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National Stereotypes / The Caribbean

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General Stereotypes

  • The sun always shines. Calypso, mento, reggae, dancehall, soca, rhumba and steelband are constantly being played. There's free fruit everywhere. Everyone is drunk and/or high, and may have a pet parrot. Nobody does any work, they just sit on the beach sipping fruity little drinks or coconut milk. At night, the careless or unlucky might see a voodoo ceremony, especially if they are in Haiti (see Pat Robertson after the earthquake there). The only serious activities are theft, drug trafficking and even worse crimes. Expect everyone to have a Jamaican accent, regardless of where they are. Also, the only countries that seem to exist there are Cuba, Haiti and Jamaica (maybe the Bahamas).
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  • Another association with many of the Caribbean isles are slaves imported from Africa, pirates and strong reminders of still quite recent colonial times.
  • The women are usually believed to be incredibly attractive and Ambiguously Brown.

The Bahamas

  • Best known for tropical fishes, sharks, marlins, flamingos, coral riffs and mangrove forests.
  • In the past it was a pirates' nest. The infamous buccaneer Blackbeard hid himself here.

Barbados

  • Barbados is most famous as a tropical beach resort and the birth place of pop singer Rihanna.

Cayman Islands

  • The Cayman Islands are known as a haven for offshore bank accounts.

Cuba

  • Cubans are often depicted as heavy smokers of Havana cigars.
  • Within Spanish-speaking countries there's the stereotype that Cubans end all their phrases with the word "Chico", and generally mangle Spanish grammar and/or pronunciation. There is a saying that "the Spanish language was born in Castille and died in Cuba".
  • Cubans are often lampooned for their self-given impression that they are more closely related to the Spaniards than the rest of Latin America and don't like to be reminded that there are Tainos and blacks in their country; truth is, almost everyone and their mothers in Latin America are descendants of the Spanish with varying degrees of generational removal and it's just a fact of life, not particularly noteworthy.
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    • To elaborate, claiming Spanish descent in Cuba is a fundamental and valued resource of the migratory process of Cuba, exponentially increasing an individual's possibility to leave the island and claim Spanish citizenship through legal means. Not being able to claim Spanish descent makes the alternatives, of course, a boat to Florida, or a treacherous trek through Mexico and being smuggled across the Mexican border with Texas, both which are, apart from being dangerous, are illegal as hell.
  • Inside Cuba people from the province of Pinar Del Rio are seen as somewhat dumb and terrible planners.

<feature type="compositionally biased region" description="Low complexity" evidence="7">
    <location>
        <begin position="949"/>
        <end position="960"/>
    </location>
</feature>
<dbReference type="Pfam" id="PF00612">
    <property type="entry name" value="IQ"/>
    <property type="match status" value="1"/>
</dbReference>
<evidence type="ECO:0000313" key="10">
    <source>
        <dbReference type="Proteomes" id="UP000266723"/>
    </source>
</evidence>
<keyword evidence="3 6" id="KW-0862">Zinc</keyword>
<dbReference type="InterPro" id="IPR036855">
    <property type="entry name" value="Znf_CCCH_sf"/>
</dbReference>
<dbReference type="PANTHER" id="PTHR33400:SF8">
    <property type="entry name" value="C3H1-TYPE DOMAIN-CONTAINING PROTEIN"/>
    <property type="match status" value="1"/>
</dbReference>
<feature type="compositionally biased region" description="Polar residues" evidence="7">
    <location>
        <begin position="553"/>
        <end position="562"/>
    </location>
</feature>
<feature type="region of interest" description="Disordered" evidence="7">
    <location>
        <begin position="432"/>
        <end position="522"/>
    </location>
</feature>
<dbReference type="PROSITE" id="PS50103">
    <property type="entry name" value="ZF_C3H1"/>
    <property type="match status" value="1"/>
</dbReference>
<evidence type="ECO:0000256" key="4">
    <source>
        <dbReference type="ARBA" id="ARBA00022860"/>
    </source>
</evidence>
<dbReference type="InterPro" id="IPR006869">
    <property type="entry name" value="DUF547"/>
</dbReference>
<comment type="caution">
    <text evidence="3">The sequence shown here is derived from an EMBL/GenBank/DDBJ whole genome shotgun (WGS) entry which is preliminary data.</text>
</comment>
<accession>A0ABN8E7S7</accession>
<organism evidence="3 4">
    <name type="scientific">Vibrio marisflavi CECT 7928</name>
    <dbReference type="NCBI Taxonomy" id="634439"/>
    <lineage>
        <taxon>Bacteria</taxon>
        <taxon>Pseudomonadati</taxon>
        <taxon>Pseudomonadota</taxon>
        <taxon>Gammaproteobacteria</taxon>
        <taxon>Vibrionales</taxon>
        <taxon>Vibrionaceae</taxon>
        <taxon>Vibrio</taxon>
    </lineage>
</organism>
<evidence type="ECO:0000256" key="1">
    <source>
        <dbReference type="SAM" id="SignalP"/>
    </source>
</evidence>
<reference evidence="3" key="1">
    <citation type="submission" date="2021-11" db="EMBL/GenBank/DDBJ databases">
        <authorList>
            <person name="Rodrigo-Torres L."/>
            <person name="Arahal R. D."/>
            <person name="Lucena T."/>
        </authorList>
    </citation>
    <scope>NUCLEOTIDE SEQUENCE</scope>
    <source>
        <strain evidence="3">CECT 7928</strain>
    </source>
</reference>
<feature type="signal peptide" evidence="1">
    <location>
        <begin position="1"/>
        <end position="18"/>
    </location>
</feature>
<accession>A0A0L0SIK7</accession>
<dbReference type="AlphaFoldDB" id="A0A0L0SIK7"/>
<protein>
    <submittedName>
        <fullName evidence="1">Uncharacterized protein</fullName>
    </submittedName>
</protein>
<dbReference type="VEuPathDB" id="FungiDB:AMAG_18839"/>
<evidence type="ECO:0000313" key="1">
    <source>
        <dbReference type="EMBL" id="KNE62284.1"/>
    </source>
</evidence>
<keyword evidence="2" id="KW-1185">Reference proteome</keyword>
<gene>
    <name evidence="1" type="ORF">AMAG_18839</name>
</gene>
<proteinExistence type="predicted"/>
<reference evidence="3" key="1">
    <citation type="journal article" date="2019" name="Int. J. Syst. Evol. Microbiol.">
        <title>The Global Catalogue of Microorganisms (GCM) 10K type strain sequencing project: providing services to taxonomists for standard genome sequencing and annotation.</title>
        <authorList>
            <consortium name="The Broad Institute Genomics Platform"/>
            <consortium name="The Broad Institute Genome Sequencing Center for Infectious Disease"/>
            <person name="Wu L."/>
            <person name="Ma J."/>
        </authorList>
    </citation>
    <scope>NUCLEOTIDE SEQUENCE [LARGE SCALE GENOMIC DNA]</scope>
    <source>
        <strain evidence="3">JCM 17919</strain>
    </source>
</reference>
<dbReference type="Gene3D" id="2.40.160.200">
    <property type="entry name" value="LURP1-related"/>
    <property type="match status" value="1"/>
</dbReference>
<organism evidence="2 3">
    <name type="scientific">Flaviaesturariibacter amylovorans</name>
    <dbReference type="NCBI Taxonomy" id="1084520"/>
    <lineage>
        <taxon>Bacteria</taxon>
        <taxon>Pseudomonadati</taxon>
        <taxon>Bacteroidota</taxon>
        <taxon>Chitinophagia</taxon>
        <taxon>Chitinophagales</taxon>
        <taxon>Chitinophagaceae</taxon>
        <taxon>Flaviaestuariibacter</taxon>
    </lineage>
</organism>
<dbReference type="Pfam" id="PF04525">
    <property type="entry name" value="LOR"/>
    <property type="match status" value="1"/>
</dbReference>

• Before 1959 Cuba had a reputation for being a safe haven for maffiosi (famously depicted in The Godfather II). After the Cuban Revolution the world knows it solely for being one of the few Communist countries left in the world, embodied by president Fidel Castro. Under his regime Cuba gained a strong reputation for harboring the best doctors and hospitals in the world. The education system also reached high levels compared to other Third World countries. Yet, despite all that, the country still remains a dictatorship and since the fall of the Soviet Union they lost one of their major financial backers.
  • Many people have fled Cuba by boat and went to Florida, where they express firm anti-Castro and anti-communist opinions and vote Republican. Castro-hating Cubans are often cast as villains in JFK conspiracy theories because of his debacles with the American intervention on the island. Expatriates from other countries in the USA tend to see Cubans as extremely loud and entitled freeloaders. It doesn't help that they get green cards faster than any other nationality in an apparent American move to spite Castro.
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    • After the 2016 election, all special privileges given to Cubans once they reached the United States were promptly removed by the exiting Obama administration and the Democratic Party due to the fact that the Cuban immigrants were not fleeing due to political persecution in Cuba, but rather due to economic reasons. The other reason was, of course, because the notoriously right-wing first generation Cuban immigrants voted Republican against Hillary Clinton, in a classic case of wanting to have the cake and eat it. Said first-generation Cubans were not happy at the fact that Obama established talks with Cuba and lifted many migratory restrictions imposed on the island, which they saw as a pro-Castro move. Later, the Trump administration expressed their support to raise the blockade again, so no one got what they wanted and the only affected party ended up being the poor immigrants.